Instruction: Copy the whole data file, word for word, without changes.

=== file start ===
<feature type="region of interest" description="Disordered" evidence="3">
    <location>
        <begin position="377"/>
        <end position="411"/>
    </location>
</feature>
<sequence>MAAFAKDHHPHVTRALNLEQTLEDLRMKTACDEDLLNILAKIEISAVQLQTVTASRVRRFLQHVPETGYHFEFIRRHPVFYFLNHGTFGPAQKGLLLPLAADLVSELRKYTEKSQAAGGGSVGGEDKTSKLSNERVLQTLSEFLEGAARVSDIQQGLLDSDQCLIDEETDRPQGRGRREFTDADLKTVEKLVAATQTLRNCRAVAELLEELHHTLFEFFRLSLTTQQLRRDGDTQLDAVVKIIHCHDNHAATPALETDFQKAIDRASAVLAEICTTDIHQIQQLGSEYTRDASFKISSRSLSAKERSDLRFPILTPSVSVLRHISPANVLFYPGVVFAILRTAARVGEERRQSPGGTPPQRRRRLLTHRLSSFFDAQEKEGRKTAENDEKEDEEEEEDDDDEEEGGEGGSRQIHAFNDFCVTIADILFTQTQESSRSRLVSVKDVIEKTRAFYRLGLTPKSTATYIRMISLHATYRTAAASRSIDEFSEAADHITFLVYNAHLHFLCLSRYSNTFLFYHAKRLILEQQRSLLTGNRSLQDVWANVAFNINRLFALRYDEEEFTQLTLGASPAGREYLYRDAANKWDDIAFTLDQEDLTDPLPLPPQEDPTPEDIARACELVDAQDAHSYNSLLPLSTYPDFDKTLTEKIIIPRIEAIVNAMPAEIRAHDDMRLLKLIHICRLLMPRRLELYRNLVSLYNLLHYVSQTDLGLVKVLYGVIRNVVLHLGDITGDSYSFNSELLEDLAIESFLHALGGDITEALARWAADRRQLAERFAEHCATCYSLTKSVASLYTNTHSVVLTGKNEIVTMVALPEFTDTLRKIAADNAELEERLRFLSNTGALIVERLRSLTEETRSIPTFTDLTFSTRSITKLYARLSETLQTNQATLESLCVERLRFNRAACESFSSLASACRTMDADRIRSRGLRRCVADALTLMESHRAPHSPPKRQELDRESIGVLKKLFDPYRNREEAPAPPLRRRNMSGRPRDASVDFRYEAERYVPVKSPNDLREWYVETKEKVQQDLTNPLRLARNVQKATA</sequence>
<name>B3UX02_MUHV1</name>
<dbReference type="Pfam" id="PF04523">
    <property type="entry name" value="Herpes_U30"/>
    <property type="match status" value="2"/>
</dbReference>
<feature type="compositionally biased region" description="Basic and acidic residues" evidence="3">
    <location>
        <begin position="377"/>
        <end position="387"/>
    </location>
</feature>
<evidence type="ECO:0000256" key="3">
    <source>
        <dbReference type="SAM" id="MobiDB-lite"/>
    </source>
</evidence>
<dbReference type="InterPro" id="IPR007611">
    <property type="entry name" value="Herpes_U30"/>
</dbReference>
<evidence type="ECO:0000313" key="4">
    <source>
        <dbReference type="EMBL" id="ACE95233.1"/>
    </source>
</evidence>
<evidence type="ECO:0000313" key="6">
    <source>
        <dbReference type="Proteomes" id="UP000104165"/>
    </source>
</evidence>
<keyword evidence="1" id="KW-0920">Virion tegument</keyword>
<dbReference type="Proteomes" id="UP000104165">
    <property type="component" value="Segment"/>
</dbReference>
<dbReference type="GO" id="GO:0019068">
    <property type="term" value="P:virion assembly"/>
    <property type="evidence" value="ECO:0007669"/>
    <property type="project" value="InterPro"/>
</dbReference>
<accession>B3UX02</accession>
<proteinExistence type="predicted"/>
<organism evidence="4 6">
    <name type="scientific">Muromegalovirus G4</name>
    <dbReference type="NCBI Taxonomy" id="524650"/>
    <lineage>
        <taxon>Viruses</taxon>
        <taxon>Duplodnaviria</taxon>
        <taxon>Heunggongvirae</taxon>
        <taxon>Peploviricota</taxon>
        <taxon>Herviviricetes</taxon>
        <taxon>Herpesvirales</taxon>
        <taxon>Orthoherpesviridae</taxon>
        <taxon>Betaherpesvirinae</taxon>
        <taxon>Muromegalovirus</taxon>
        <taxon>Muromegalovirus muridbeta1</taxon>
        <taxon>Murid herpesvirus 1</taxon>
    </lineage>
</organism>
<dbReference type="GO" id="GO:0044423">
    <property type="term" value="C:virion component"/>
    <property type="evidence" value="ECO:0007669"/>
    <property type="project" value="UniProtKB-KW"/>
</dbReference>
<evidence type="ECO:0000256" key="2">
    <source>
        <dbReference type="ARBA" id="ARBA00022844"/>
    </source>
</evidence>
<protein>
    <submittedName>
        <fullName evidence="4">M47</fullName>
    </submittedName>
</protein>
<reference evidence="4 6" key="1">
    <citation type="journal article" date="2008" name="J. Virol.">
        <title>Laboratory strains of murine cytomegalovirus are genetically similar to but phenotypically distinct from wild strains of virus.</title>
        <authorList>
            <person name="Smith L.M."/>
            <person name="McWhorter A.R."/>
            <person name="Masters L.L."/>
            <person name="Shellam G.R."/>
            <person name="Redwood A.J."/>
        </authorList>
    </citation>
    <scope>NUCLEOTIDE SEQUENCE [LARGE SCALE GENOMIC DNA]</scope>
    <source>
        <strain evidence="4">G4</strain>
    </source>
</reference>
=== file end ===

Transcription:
<feature type="region of interest" description="Disordered" evidence="3">
    <location>
        <begin position="377"/>
        <end position="411"/>
    </location>
</feature>
<sequence>MAAFAKDHHPHVTRALNLEQTLEDLRMKTACDEDLLNILAKIEISAVQLQTVTASRVRRFLQHVPETGYHFEFIRRHPVFYFLNHGTFGPAQKGLLLPLAADLVSELRKYTEKSQAAGGGSVGGEDKTSKLSNERVLQTLSEFLEGAARVSDIQQGLLDSDQCLIDEETDRPQGRGRREFTDADLKTVEKLVAATQTLRNCRAVAELLEELHHTLFEFFRLSLTTQQLRRDGDTQLDAVVKIIHCHDNHAATPALETDFQKAIDRASAVLAEICTTDIHQIQQLGSEYTRDASFKISSRSLSAKERSDLRFPILTPSVSVLRHISPANVLFYPGVVFAILRTAARVGEERRQSPGGTPPQRRRRLLTHRLSSFFDAQEKEGRKTAENDEKEDEEEEEDDDDEEEGGEGGSRQIHAFNDFCVTIADILFTQTQESSRSRLVSVKDVIEKTRAFYRLGLTPKSTATYIRMISLHATYRTAAASRSIDEFSEAADHITFLVYNAHLHFLCLSRYSNTFLFYHAKRLILEQQRSLLTGNRSLQDVWANVAFNINRLFALRYDEEEFTQLTLGASPAGREYLYRDAANKWDDIAFTLDQEDLTDPLPLPPQEDPTPEDIARACELVDAQDAHSYNSLLPLSTYPDFDKTLTEKIIIPRIEAIVNAMPAEIRAHDDMRLLKLIHICRLLMPRRLELYRNLVSLYNLLHYVSQTDLGLVKVLYGVIRNVVLHLGDITGDSYSFNSELLEDLAIESFLHALGGDITEALARWAADRRQLAERFAEHCATCYSLTKSVASLYTNTHSVVLTGKNEIVTMVALPEFTDTLRKIAADNAELEERLRFLSNTGALIVERLRSLTEETRSIPTFTDLTFSTRSITKLYARLSETLQTNQATLESLCVERLRFNRAACESFSSLASACRTMDADRIRSRGLRRCVADALTLMESHRAPHSPPKRQELDRESIGVLKKLFDPYRNREEAPAPPLRRRNMSGRPRDASVDFRYEAERYVPVKSPNDLREWYVETKEKVQQDLTNPLRLARNVQKATA</sequence>
<name>B3UX02_MUHV1</name>
<dbReference type="Pfam" id="PF04523">
    <property type="entry name" value="Herpes_U30"/>
    <property type="match status" value="2"/>
</dbReference>
<feature type="compositionally biased region" description="Basic and acidic residues" evidence="3">
    <location>
        <begin position="377"/>
        <end position="387"/>
    </location>
</feature>
<evidence type="ECO:0000256" key="3">
    <source>
        <dbReference type="SAM" id="MobiDB-lite"/>
    </source>
</evidence>
<dbReference type="InterPro" id="IPR007611">
    <property type="entry name" value="Herpes_U30"/>
</dbReference>
<evidence type="ECO:0000313" key="4">
    <source>
        <dbReference type="EMBL" id="ACE95233.1"/>
    </source>
</evidence>
<evidence type="ECO:0000313" key="6">
    <source>
        <dbReference type="Proteomes" id="UP000104165"/>
    </source>
</evidence>
<keyword evidence="1" id="KW-0920">Virion tegument</keyword>
<dbReference type="Proteomes" id="UP000104165">
    <property type="component" value="Segment"/>
</dbReference>
<dbReference type="GO" id="GO:0019068">
    <property type="term" value="P:virion assembly"/>
    <property type="evidence" value="ECO:0007669"/>
    <property type="project" value="InterPro"/>
</dbReference>
<accession>B3UX02</accession>
<proteinExistence type="predicted"/>
<organism evidence="4 6">
    <name type="scientific">Muromegalovirus G4</name>
    <dbReference type="NCBI Taxonomy" id="524650"/>
    <lineage>
        <taxon>Viruses</taxon>
        <taxon>Duplodnaviria</taxon>
        <taxon>Heunggongvirae</taxon>
        <taxon>Peploviricota</taxon>
        <taxon>Herviviricetes</taxon>
        <taxon>Herpesvirales</taxon>
        <taxon>Orthoherpesviridae</taxon>
        <taxon>Betaherpesvirinae</taxon>
        <taxon>Muromegalovirus</taxon>
        <taxon>Muromegalovirus muridbeta1</taxon>
        <taxon>Murid herpesvirus 1</taxon>
    </lineage>
</organism>
<dbReference type="GO" id="GO:0044423">
    <property type="term" value="C:virion component"/>
    <property type="evidence" value="ECO:0007669"/>
    <property type="project" value="UniProtKB-KW"/>
</dbReference>
<evidence type="ECO:0000256" key="2">
    <source>
        <dbReference type="ARBA" id="ARBA00022844"/>
    </source>
</evidence>
<protein>
    <submittedName>
        <fullName evidence="4">M47</fullName>
    </submittedName>
</protein>
<reference evidence="4 6" key="1">
    <citation type="journal article" date="2008" name="J. Virol.">
        <title>Laboratory strains of murine cytomegalovirus are genetically similar to but phenotypically distinct from wild strains of virus.</title>
        <authorList>
            <person name="Smith L.M."/>
            <person name="McWhorter A.R."/>
            <person name="Masters L.L."/>
            <person name="Shellam G.R."/>
            <person name="Redwood A.J."/>
        </authorList>
    </citation>
    <scope>NUCLEOTIDE SEQUENCE [LARGE SCALE GENOMIC DNA]</scope>
    <source>
        <strain evidence="4">G4</strain>
    </source>
</reference>